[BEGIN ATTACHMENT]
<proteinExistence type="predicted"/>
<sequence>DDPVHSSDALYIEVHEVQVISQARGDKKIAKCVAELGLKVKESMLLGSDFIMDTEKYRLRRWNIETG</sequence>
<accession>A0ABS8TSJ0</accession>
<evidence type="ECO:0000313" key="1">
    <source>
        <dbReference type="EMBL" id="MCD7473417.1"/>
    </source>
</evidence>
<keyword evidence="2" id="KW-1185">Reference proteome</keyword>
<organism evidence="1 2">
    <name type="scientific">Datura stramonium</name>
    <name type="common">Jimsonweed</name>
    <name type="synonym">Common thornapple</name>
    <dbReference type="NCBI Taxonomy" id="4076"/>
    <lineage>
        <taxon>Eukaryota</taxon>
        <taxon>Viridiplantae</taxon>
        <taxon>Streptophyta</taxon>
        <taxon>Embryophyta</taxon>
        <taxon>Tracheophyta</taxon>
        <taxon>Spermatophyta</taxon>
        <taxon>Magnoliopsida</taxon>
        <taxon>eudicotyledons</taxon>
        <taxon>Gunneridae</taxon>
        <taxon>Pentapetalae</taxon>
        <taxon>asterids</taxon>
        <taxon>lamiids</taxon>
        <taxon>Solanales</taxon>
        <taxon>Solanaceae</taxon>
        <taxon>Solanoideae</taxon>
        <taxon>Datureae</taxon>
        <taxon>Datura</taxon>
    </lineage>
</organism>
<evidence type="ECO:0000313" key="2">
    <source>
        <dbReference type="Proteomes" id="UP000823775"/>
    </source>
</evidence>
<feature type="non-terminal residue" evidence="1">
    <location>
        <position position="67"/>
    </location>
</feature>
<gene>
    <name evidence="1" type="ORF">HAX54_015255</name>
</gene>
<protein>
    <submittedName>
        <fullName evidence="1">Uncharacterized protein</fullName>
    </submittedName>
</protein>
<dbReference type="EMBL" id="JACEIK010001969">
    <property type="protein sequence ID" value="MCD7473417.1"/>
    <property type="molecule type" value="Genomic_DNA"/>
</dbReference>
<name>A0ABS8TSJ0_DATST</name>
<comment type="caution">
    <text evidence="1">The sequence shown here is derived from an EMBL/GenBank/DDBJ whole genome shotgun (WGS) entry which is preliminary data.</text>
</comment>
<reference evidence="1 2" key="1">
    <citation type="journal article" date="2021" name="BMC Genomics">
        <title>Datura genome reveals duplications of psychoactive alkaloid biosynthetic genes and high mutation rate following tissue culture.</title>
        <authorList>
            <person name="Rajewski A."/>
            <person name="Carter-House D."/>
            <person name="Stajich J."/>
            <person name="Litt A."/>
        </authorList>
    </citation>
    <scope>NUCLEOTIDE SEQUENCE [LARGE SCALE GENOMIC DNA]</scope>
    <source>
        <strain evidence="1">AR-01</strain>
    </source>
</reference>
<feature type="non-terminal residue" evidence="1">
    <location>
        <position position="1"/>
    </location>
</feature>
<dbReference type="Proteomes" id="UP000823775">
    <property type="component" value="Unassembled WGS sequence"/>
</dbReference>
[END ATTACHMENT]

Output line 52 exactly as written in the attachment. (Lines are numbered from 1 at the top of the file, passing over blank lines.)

</protein>